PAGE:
Monday, November 8, 2010

A first-class temperament

Gratuitous advice follows electoral defeats like buzzards follow the gut wagon, and since last Tuesday the experts have appeared in their customary thick flocks to tell President Obama where he went wrong: He attacked the Republicans too much or too little, he failed to communicate or failed to offer substance, he was too solicitous of his base or too neglectful of it, he set his sights too high or set them too low. He has been told he made a lame mistake in blaming George W. Bush for the nation's economic woes because people's memories are short; he has been told it was a fool's errand to try to work with Republicans rather than taking his case to the people; he has been told he erred in politics or in substance in letting a second-order priority like health care come to dominate political events for a year and distract, either in message or in substance, from the focus on the economy.

My previous post about FDR has had me musing for the last couple of days about the elusive nature of political leadership in a large and complex democracy. Franklin Roosevelt undeniably had circumstances in his favor: no one could forget the devastating proof the Great Depression had provided of the failed Republican policies of economic Darwinism, and even 12 years later, running for an unprecedented fourth term in 1944, FDR could land a hard jab at his foes simply by uttering the word "depression."

It was also a time when the president's voice spoke far louder than any president's can today in this age of blather overload; FDR's famous "fireside chats" reached an audience modern presidents can only wistfully dream of.

But FDR had something that no amount of advice can instill; that lazy word "charisma" doesn't come close to capturing the essence of it, for what he had was a character and temperament perfectly attuned to the simultaneous, and almost diametrically opposed, demands of high office and of rough and tumble politics. He had the patrician's unflappable self-confidence in himself without a hint of the pomposity of other aristocratic presidents (George Washington, a prime example); he had a hide as thick as a rhinoceros without a hint of the insensitivity and aloofness that usually accompanies that otherwise envious trait (Calvin Coolidge, a prime example); he had a sense of unshakable moral destiny without being troubled in the least by the fact that there were those who did not share his moral certainties (something that destroyed a moralist like Woodrow Wilson); he loved the intellectual details of policy without ever being consumed by them (the way Jimmy Carter or James Madison was).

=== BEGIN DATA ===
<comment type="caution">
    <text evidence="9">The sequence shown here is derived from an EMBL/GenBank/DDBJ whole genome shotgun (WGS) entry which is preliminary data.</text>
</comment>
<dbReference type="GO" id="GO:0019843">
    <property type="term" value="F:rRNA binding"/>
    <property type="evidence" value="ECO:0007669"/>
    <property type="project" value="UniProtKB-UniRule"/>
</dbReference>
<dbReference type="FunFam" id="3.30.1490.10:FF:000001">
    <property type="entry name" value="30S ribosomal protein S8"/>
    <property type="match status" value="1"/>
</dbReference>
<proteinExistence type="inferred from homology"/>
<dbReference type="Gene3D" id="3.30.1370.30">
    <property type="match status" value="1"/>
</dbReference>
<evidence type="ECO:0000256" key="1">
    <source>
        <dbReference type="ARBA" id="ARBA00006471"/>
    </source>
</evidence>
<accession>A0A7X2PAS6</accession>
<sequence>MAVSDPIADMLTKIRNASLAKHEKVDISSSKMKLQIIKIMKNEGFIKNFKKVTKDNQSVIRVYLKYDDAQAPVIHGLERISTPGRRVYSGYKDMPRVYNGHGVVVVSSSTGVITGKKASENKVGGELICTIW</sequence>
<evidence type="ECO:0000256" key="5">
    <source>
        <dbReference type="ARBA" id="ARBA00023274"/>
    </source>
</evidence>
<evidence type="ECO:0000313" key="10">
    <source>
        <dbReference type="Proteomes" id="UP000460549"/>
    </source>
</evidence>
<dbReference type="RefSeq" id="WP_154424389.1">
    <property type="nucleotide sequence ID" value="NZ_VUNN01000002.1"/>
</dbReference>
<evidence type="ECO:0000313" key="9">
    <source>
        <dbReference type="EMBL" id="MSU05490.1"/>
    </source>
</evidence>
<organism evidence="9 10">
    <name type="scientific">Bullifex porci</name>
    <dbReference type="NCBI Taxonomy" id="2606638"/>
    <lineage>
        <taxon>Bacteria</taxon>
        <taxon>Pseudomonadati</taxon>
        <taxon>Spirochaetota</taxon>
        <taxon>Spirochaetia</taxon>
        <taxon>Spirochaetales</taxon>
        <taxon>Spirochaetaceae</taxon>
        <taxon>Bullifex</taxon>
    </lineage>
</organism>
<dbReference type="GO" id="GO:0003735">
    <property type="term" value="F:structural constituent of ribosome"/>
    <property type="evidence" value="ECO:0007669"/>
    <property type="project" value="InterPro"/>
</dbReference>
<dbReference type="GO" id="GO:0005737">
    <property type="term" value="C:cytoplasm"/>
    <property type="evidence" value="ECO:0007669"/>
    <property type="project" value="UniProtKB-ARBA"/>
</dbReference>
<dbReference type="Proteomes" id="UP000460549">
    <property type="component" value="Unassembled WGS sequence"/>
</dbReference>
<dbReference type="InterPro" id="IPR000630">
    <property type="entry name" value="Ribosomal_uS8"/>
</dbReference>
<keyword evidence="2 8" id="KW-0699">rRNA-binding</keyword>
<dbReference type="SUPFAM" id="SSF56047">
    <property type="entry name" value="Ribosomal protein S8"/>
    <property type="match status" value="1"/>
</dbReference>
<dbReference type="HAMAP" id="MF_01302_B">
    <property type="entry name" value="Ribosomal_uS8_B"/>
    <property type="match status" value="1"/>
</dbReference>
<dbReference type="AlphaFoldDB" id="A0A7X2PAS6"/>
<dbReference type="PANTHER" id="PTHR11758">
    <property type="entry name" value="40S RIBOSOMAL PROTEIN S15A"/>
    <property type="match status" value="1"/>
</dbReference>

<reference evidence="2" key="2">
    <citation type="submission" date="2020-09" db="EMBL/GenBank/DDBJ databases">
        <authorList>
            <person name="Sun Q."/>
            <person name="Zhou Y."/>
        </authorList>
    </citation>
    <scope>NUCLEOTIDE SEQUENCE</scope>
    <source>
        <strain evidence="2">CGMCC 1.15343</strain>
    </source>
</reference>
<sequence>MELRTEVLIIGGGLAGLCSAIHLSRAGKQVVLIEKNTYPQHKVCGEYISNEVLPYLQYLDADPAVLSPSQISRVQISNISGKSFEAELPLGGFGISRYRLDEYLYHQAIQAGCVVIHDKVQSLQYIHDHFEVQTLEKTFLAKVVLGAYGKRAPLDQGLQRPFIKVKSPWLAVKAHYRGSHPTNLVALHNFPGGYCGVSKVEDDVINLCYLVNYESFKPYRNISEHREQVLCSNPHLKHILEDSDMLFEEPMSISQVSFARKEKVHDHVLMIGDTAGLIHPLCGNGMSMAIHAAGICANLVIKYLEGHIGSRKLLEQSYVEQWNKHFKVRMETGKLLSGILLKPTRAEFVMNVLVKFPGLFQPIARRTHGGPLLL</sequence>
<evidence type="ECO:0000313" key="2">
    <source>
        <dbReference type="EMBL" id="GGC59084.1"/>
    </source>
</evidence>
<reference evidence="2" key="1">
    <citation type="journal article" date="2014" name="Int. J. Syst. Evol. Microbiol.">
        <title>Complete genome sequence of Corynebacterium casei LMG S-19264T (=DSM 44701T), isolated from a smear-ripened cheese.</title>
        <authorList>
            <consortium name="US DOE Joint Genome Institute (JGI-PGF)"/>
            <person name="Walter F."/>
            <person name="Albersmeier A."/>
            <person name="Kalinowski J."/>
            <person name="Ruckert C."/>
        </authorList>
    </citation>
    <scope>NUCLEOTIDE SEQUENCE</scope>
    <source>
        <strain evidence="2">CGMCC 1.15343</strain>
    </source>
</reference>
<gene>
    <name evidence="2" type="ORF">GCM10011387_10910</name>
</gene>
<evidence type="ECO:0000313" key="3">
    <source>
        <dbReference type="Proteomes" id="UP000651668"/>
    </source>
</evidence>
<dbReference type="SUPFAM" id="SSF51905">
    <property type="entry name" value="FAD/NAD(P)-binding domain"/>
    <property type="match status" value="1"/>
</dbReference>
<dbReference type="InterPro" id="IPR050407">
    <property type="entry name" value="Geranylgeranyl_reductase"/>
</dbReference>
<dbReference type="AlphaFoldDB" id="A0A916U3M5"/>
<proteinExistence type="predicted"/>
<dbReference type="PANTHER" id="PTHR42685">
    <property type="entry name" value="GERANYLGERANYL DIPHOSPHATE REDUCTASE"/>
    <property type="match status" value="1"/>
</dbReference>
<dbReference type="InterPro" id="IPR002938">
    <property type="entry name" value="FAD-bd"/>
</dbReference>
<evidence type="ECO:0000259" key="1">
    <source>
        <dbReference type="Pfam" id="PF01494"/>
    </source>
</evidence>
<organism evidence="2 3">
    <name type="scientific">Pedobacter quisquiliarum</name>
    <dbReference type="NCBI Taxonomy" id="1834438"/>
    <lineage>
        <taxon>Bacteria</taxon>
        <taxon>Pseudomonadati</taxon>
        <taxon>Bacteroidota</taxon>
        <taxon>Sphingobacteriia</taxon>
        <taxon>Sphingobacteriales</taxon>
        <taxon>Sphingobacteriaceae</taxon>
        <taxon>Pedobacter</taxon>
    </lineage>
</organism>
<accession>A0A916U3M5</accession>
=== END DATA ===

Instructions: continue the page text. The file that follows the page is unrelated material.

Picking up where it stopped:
And the reason FDR was such an absolutely skilled politician was that he unabashedly loved politics: he wasn't exaggerating in the least when he said, "I love a good fight." In retrospect it's easy to think that FDR had it easy, with a large Democratic majority in Congress and broad public demand for swift action, but reread how he handled Congress in the famous first "hundred days" and it's clear he played them like an accordion: working disparate constituencies, sending up tactically crafted measures to build momentum, sensing political timing and opportunity day by day. (James MacGregor Burns's Rendezvous With Destiny is still one of the best accounts of this.)

The more I study history and human nature the more I find myself convinced that (all of the political pundits and business schools and self-help gurus notwithstanding) the essential qualities of leadership simply cannot be learned; I'm not saying they are genetic — it's hard not to believe that part of FDR's remarkable character, particularly his extraordinary blend of self-confidence, equanimity under pressure, and fellow-feeling, owed much to his personal struggles with polio — but that they do stem from intrinsic temperament and character more than any other factor.

There was a passage in one of Anthony Trollope's "political" novels in which one of his characters is comparing three different prime ministers and how each responded to the burdens of office that I thought grasped this essence well: the leaders who can not only bear up under the pressures of vast responsibility, not only handle the practical politics of the job, but actually enjoy it too, do not come along every day. "The amount of trouble" that a man endures in the premiership, Trollope's character begins, "depends on the spirit and nature of the man":

Do you remember old Lord Brock? He was never troubled. He had a triple shield — a thick skin, an equable temper, and perfect self-confidence. Mr Mildmay was of a softer temper, and would have suffered had he not been protected by the idolatry of a large class of his followers. Mr Gresham has no such protection. With a finer intellect than either, and a sense of patriotism quite as keen, he has a self-consciousness which makes him sore at every point. He knows the frailty of his temper, and yet cannot control it. And he does not understand men as did these others. Every word from an enemy is a wound to him. Every slight from a friend is a dagger in his side. But I can fancy that self-accusations make the cross on which he is really crucified. He is a man to whom I would extend all my mercy, were it in my power to be merciful.